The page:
A new study confirms what savvy consumers have long suspected: Most breakfast cereals advertised to kids are chockfull of sugar and low on fiber. In fact, cereals marketed to kids have 85% more sugar, 65% less fiber and 60% more sodium than those aimed at adults, according to the report from Yale University's Rudd Center for Food Policy and Obesity.

Researchers analyzed the content of popular cereals using a nutrient profiling system and reviewed data on how cereals are marketed to kids. Findings released over the weekend:

  • The least nutritious cereals are often the most heavily marketed to children. Among them: Reese's Puffs, Corn Pops, Lucky Charms, Cinnamon Toast Crunch and Cap'n Crunch.
  • The major cereal companies have products that received good nutrition marks, but not many of those are advertised to children.
  • Companies have dropped the average sugar content of kids' cereals, from 3â½ teaspoons to 3 teaspoons of sugar a serving.
  • The average preschooler sees 642 TV cereal ads a year; most are for types with the worst nutrition ratings. Cereal companies spend more than $156 million a year marketing to children.
  • Cereal companies have websites that are wildly popular with children such as the millsberry.com site from General Mills.
  • Some of the products with the poorest nutrition ratings have health claims on the boxes. Cereal companies have made pledges to self-regulate, but those promises "have not shielded kids from the barrage of messages" to eat the least healthful products, the report says.

"Industry self-regulation is an abject failure," says Kelly Brownell, director of the Rudd Center. "The worst cereals are being marketed very heavily to children."

He presents the analysis today in Washington at the annual meeting of the Obesity Society. But the industry says it already addresses this issue.

"Kellogg has a global standard that determines how and what products are marketed to children under 12," says company spokeswoman Kris Charles.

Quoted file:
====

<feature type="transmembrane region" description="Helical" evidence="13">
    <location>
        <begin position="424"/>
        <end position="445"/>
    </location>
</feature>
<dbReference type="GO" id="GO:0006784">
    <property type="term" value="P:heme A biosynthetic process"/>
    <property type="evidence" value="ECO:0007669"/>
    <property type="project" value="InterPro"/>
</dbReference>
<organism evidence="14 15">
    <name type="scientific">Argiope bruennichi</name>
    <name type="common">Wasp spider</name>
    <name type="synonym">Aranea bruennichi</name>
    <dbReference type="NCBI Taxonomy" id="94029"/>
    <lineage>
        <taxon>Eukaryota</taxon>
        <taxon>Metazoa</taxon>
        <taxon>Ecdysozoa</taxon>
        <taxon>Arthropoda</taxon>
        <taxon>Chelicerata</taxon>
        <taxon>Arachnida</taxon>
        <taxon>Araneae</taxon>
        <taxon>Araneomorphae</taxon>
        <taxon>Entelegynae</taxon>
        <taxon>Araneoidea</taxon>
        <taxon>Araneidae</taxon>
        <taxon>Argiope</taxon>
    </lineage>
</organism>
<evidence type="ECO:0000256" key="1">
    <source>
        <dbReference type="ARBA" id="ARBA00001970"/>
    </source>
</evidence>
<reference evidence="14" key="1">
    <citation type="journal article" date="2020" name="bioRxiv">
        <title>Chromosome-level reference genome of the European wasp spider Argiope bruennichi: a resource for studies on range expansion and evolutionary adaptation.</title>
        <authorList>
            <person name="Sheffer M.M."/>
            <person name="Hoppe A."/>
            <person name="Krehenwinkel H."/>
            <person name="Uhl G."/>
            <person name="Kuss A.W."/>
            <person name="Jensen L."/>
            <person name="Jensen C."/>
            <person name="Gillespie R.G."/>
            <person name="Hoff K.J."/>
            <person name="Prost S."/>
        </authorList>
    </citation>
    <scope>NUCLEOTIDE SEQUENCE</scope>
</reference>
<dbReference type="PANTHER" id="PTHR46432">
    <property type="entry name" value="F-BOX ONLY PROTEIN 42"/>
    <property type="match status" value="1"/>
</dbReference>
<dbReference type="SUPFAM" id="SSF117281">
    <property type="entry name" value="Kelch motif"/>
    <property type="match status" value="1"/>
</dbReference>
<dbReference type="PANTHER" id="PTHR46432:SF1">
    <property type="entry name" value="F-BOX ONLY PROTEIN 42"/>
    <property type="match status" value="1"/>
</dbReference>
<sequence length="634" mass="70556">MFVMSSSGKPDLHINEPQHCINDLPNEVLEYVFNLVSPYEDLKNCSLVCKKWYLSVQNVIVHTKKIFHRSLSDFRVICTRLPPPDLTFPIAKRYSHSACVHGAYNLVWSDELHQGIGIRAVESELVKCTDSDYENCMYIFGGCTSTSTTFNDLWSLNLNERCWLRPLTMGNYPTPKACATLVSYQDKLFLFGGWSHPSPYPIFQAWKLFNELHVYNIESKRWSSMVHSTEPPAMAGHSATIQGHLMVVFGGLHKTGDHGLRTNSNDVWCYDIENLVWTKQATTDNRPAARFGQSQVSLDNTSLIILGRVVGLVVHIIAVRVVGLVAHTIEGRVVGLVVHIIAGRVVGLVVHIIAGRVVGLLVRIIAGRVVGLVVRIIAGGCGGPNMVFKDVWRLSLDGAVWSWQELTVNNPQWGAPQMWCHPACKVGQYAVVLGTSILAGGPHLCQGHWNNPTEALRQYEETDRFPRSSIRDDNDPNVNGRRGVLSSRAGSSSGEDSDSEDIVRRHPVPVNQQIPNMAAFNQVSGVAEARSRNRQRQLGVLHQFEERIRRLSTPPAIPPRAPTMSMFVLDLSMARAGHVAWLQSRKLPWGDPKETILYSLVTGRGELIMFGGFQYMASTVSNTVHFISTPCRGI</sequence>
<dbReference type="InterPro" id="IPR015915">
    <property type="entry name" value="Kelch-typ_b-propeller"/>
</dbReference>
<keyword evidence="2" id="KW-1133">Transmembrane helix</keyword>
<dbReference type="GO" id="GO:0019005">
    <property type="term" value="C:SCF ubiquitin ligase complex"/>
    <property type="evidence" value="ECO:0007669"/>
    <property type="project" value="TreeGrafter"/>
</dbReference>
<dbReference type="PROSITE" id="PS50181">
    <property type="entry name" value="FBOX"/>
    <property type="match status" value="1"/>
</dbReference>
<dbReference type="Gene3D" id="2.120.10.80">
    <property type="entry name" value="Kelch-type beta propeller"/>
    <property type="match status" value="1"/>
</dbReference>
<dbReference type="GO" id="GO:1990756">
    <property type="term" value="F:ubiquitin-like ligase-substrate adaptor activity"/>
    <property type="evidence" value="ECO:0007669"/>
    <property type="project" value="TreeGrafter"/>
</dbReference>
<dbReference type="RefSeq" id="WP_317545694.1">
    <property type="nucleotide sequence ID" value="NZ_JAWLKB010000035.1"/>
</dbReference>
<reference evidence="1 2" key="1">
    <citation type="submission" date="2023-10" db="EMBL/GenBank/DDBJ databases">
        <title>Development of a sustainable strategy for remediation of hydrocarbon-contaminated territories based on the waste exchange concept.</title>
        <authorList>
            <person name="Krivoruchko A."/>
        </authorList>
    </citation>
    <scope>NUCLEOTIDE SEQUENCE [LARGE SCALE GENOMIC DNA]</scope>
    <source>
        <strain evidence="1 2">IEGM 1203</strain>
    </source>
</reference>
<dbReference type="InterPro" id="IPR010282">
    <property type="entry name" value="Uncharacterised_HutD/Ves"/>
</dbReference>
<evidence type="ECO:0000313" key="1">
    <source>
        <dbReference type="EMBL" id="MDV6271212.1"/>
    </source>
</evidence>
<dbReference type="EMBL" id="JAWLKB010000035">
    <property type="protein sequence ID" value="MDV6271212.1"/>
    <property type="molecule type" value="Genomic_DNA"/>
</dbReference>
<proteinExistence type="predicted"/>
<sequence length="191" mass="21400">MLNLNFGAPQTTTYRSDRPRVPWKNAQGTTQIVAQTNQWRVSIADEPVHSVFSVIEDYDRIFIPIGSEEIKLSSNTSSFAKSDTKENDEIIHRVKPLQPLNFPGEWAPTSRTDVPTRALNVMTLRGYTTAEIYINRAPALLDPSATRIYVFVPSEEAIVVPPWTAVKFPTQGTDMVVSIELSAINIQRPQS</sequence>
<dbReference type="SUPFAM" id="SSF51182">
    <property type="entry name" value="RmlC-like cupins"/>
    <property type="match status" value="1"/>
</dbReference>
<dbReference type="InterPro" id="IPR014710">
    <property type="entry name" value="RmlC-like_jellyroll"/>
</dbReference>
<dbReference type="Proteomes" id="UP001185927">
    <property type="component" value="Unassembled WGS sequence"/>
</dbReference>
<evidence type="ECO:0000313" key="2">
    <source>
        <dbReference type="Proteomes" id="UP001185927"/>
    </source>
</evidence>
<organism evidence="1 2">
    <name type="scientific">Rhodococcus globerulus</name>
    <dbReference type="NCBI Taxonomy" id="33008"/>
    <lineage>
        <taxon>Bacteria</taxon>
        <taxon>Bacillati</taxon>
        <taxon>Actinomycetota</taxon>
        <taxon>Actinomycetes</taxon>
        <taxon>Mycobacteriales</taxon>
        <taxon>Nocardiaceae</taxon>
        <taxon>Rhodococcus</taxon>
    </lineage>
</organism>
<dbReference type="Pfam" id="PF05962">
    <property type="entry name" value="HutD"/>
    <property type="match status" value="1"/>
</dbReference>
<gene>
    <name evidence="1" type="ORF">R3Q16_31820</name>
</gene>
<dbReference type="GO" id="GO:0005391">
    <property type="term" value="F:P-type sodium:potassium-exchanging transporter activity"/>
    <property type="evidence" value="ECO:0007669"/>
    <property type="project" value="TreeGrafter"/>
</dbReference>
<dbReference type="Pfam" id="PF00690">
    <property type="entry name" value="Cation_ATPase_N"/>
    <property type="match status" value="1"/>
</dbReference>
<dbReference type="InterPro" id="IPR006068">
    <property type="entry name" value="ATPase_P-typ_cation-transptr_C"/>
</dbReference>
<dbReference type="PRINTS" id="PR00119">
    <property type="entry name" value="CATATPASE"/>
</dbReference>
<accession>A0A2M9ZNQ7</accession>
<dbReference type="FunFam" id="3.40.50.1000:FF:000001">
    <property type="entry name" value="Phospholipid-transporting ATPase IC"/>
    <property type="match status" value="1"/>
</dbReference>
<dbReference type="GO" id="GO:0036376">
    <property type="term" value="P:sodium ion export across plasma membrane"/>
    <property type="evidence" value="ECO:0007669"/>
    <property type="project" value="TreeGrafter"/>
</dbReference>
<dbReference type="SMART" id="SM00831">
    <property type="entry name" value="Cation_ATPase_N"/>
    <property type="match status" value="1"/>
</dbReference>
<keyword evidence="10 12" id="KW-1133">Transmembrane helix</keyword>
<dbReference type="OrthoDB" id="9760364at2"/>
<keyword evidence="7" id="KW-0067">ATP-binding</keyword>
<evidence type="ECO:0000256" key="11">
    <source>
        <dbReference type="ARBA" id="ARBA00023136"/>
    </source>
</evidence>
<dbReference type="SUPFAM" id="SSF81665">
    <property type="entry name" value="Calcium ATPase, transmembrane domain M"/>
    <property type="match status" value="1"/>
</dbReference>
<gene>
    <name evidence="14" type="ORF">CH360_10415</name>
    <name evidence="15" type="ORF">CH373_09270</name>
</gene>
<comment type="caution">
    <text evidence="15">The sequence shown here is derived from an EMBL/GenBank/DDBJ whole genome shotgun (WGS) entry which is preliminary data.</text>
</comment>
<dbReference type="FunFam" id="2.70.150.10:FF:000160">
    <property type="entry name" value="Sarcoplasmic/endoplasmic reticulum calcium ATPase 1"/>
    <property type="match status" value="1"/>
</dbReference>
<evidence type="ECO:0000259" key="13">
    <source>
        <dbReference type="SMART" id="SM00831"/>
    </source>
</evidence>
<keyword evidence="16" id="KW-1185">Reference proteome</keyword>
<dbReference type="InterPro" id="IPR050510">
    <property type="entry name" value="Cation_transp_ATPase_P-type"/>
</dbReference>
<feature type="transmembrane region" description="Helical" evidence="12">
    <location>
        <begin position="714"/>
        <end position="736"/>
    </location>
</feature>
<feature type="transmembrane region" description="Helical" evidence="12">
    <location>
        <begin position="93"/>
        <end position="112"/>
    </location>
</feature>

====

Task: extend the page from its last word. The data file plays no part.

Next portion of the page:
Products that didn't meet the criteria either have been reformulated or are no longer marketed to kids under 12, she says. And General Mills spokeswoman Heidi Geller says that kids who eat cereal more frequently, including presweetened cereals, "tend to weigh less than kids who eat cereal less frequently - and they are better nourished."

In a related study, Yale researchers tracked 89 children, ages 5 to 12, who made their own breakfasts at summer camps. Kids were given either a box of sweetened cereal such as Frosted Flakes, Froot Loops and Cocoa Pebbles, or a box of a low-sugar cereal such as Corn Flakes, Cheerios, Rice Krispies. They could take as much as they wanted of cereal, milk, sugar, orange juice, bananas and strawberries.


  • Kids given the low-sugar cereal ate about one serving or one cup. A serving varied from â¾ cup to 1 â¼ cup depending on the weight of the product.
  • Those eating the high-sugar type ate two servings or about two cups.
  • Children rated the taste of both types equally high.
  • Kids eating the low-sugar brands added some sugar but still ate about half as much sugar and far fewer calories than the other kids and were more likely to put fruit on top.

"Part of getting kids to eat more fruit at breakfast is not having it compete with Froot Loops or another high-sugar cereal," says Marlene Schwartz, deputy director of the Rudd Center.

The report is at CerealFacts.org. For more headlines, visit www.USAtoday.com.